Emily’s Story


It’s no surprise that 2020 was a difficult year for me as well as many other people. In October, my grandfather was diagnosed with Covid and four days later he died.

I found out the Friday before Thanksgiving that we were pregnant, and I was actually kind of shocked because it had taken half the amount of time to get pregnant as it did with our son. I am a religious person and I most definitely thought that this was a gift from my grandfather to us, something to get us through the heartbreak and a baby that we had hoped and prayed for.

 A week after I found out that I was pregnant, confirmed by blood test, I had started to have some bleeding. I didn’t think that anything was out of the ordinary considering that I had had bleeding with my previous pregnancy. I had an ultrasound done to confirm everything was okay around six weeks and two days and was told that I would follow up in two weeks for another ultrasound. Those weeks were stressful leading up to the next ultrasound but I truly believed that everything was going to be okay. The night before my ultrasound I found out that our son was a close contact of a Covid positive person at daycare and would be quarantined through December 26. That was devastating because the thought of even gathering for Christmas was off the table at that point. I knew that I had to go to the ultrasound. I knew that I needed to have it done or else I would go crazy for another week and I wasn’t a close contact. 

I went to the ultrasound and the ultrasound technician was making small talk with me asking me about my previous pregnancy, what I was doing for the holidays, small talk. Once she was finished she told me that she had to have the radiologist take a look at the images because it was a follow up ultrasound. I remember thinking that this was strange because the last ultrasound they called me to let me know the results. I also just had a feeling something was off. Call it “mom intuition,” if you will. The radiologist came in and looked at the images. The ultrasound technician gave him my gestational age and he took a look again. He looked at me and said, “There is a little baby in there, but I’m so sorry there’s no longer a heartbeat.” The fetal demise was most likely five days prior. These are words you never forget.

The ultrasound technician was really sweet and she told me she already had Covid and if I wanted to take off my mask I could. She told me that I could get dressed when I was ready and she would go talk to the doctor and see what the next steps would be.  I got dressed and attempted to use the phone in the ultrasound room to call home and tell my husband that I would be a little bit later because the baby was dead.  After some time the technician came back and said my doctor was out on vacation through the new year and a different doctor would see me.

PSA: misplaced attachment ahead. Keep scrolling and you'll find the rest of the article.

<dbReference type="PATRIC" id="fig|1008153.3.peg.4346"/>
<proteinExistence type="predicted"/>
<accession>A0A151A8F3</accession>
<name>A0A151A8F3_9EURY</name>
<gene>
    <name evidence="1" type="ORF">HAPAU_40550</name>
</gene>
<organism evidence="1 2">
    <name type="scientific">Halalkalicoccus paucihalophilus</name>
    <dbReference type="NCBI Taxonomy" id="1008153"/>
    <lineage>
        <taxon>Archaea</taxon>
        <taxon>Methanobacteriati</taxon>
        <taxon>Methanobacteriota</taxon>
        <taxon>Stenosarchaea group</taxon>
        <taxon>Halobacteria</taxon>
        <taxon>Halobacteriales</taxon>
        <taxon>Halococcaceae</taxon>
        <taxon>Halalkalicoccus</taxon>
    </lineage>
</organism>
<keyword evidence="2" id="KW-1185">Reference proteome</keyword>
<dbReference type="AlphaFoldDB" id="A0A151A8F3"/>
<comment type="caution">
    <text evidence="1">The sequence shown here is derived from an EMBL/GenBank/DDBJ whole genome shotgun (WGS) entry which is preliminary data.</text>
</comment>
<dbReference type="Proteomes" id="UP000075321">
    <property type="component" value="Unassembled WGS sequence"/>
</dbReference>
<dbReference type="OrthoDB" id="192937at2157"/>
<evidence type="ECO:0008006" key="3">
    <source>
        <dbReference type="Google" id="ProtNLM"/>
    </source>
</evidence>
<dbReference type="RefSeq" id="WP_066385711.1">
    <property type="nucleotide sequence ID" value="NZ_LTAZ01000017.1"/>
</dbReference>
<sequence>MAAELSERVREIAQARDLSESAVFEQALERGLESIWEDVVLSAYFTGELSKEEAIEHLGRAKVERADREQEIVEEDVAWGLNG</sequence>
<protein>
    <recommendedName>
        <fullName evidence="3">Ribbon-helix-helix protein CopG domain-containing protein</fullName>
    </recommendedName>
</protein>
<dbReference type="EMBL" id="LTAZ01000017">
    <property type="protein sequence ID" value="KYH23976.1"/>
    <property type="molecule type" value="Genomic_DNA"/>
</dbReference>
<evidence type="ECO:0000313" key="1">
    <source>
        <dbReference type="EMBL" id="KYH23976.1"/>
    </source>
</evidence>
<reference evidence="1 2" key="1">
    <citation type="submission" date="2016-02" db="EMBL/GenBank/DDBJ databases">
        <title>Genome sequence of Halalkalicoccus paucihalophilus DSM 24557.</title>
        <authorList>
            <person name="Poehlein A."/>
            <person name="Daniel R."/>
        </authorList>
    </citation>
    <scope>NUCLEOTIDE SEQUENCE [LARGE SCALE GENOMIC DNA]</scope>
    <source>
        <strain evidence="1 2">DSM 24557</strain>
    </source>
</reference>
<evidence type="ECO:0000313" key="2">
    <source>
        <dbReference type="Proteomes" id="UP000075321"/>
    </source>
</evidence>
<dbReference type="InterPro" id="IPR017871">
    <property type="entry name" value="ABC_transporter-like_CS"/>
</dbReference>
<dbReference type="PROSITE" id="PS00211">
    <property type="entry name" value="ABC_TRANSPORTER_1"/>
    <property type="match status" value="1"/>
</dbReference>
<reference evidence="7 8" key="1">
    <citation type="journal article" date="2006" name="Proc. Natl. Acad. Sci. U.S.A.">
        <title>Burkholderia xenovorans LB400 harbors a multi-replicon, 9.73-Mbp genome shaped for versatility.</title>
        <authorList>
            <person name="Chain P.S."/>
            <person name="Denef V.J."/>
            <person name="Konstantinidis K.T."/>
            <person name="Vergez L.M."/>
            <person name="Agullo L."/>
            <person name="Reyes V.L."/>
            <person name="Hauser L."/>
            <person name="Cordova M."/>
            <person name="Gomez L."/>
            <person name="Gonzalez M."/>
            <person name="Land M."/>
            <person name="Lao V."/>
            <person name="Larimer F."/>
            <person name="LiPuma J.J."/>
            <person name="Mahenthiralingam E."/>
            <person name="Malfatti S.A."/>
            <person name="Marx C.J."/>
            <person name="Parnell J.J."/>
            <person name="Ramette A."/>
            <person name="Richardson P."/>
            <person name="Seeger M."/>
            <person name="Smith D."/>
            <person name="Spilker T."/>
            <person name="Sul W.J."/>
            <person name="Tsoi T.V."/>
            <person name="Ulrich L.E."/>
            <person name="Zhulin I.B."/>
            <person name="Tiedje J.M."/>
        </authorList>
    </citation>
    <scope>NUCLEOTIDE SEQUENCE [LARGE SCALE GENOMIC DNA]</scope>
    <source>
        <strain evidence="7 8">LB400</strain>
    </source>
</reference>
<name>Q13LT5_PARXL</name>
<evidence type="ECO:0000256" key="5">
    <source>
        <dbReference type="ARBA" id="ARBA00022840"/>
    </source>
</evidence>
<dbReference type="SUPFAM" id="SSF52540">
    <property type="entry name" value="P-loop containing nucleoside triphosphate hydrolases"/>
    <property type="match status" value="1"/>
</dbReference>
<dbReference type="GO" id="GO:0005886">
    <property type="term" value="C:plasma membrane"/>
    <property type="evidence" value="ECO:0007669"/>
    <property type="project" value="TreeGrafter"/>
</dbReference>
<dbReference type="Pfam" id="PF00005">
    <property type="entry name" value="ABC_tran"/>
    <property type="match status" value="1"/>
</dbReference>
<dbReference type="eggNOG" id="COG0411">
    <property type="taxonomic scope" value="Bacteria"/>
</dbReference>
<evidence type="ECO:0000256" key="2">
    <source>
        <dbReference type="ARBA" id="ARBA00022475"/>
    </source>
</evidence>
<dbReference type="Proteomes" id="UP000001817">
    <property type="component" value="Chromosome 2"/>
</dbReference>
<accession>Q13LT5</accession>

I had to sit in the waiting room because there were no empty rooms for me to wait in. I’m sure that way it would’ve felt really long regardless of how long I actually waited but I waited roughly 30 minutes in the waiting room bawling my eyes out. Near pregnant women, new babies. When it was finally my turn, the medical assistant wanted to take my weight. I asked her if it was really necessary. She added that I could pass but it would be charted as a weight refusal. I told her I found out my baby is dead and you want to take my weight. She told me she didn’t know why I was there as I was just added to the schedule and that she was sorry. 

I waited in the room. I don’t know how long for the doctor to come in. I wasn’t on the schedule and clearly they fit me in. I don’t recall much of what he said except for it’s very common, and there’s nothing I could’ve done that caused this. He told me that when you have a miscarriage you basically have three options: you can wait and see what happens, take medication to cause you to miscarry or you have a surgical procedure most commonly known as a D & C. He went over all the risks of all of three and honestly, I was scared to death and I was sitting in a room all by myself having to make these major medical decisions without anyone that I know and trusted to confide in. Partly because of Covid and the thought of being in a hospital for surgery scared me as well as the risk factors I chose to wait and let it happen on its own.

A week and a half later I went in for repeat lab work to measure the progress of my hCG dropping. It was still at 40,000 units. I really just wanted to talk to my doctor that I knew and trusted about all of this. He did call me back once he returned to work and it was decided we’d have a follow up appointment in a week. Because of Covid, it was a virtual visit and my mental state was spiraling.

I couldn’t sleep, couldn’t stop crying. I kept thinking that maybe they were all wrong. I felt like my body had failed me again by not letting go of this baby.

We decided that we would take the medical management route. That day, I picked up my prescription and I would take them on Saturday. My doctor wanted me to be off of work for two weeks. I thought one week would be enough time and I had a bonus day off for Martin Luther King Jr. Day.